• Application programs 144 include a renderer, shown in exemplary manner as a browser 146. Browser 146 includes program modules and instructions enabling a world wide web (WWW) client (i.e., computer 102) to send and receive network messages to the Internet using hypertext transfer protocol (HTTP) messaging, thus enabling communication with software deploying server 150 and other described computer systems.
  • Application programs 144 in computer 102's system memory (as well as software deploying server 150's system memory) also include a cross-platform advertisement optimization and analytic program (CBCPL) 148. CBCPL 148 includes code for implementing the processes described below, including those described in FIGS. 2-4. In one embodiment, computer 102 is able to download CBCPL 148 from software deploying server 150, including in an on-demand basis, wherein the code in CBCPL 148 is not downloaded until needed for execution to define and/or implement the improved enterprise architecture described herein. Note further that, in one embodiment of the present invention, software deploying server 150 performs all of the functions associated with the present invention (including execution of CBCPL 148), thus freeing computer 102 from having to use its own internal computing resources to execute CBCPL 148.
  • Also stored in system memory 136 is a VHDL (VHSIC hardware description language) program 139. VHDL is an exemplary design-entry language for field programmable gate arrays (FPGAs), application specific integrated circuits (ASICs), and other similar electronic devices. In one embodiment, execution of instructions from CBCPL 148 causes VHDL program 139 to configure VHDL chip 137, which may be an FPGA, ASIC, etc.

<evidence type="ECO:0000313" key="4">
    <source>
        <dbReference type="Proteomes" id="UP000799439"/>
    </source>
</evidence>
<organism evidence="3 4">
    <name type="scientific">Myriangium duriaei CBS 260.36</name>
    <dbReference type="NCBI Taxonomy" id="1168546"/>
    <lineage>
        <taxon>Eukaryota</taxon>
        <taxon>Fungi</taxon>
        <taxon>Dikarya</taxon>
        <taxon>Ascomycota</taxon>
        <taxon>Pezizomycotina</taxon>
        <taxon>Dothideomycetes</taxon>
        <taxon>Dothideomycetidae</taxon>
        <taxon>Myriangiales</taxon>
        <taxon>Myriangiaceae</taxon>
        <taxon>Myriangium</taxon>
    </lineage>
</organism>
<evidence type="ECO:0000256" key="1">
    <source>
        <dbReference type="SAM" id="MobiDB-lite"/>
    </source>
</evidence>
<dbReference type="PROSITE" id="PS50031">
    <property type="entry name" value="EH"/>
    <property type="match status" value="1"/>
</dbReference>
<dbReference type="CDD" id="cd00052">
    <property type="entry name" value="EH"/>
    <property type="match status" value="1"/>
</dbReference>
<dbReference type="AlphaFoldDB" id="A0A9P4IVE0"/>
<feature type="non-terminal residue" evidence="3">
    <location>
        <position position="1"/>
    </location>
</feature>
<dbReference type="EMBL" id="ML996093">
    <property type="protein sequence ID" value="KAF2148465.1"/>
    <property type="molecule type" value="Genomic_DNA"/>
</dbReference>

• In another embodiment of the present invention, execution of instructions from CBCPL 148 results in a utilization of VHDL program 139 to program a VHDL emulation chip 151. VHDL emulation chip 151 may incorporate a similar architecture as described above for VHDL chip 137. Once CBCPL 148 and VHDL program 139 program VHDL emulation chip 151, VHDL emulation chip 151 performs, as hardware, some or all functions described by one or more executions of some or all of the instructions found in CBCPL 148. That is, the VHDL emulation chip 151 is a hardware emulation of some or all of the software instructions found in CBCPL 148. In one embodiment, VHDL emulation chip 151 is a programmable read only memory (PROM) that, once burned in accordance with instructions from CBCPL 148 and VHDL program 139, is permanently transformed into a new circuitry that performs the functions needed to perform the process described below in FIGS. 2-4.
  • The hardware elements depicted in computer 102 are not intended to be exhaustive, but rather are representative to highlight essential components required by the present invention. For instance, computer 102 may include alternate memory storage devices such as magnetic cassettes, digital versatile disks (DVDs), Bernoulli cartridges, and the like. These and other variations are intended to be within the spirit and scope of the present invention.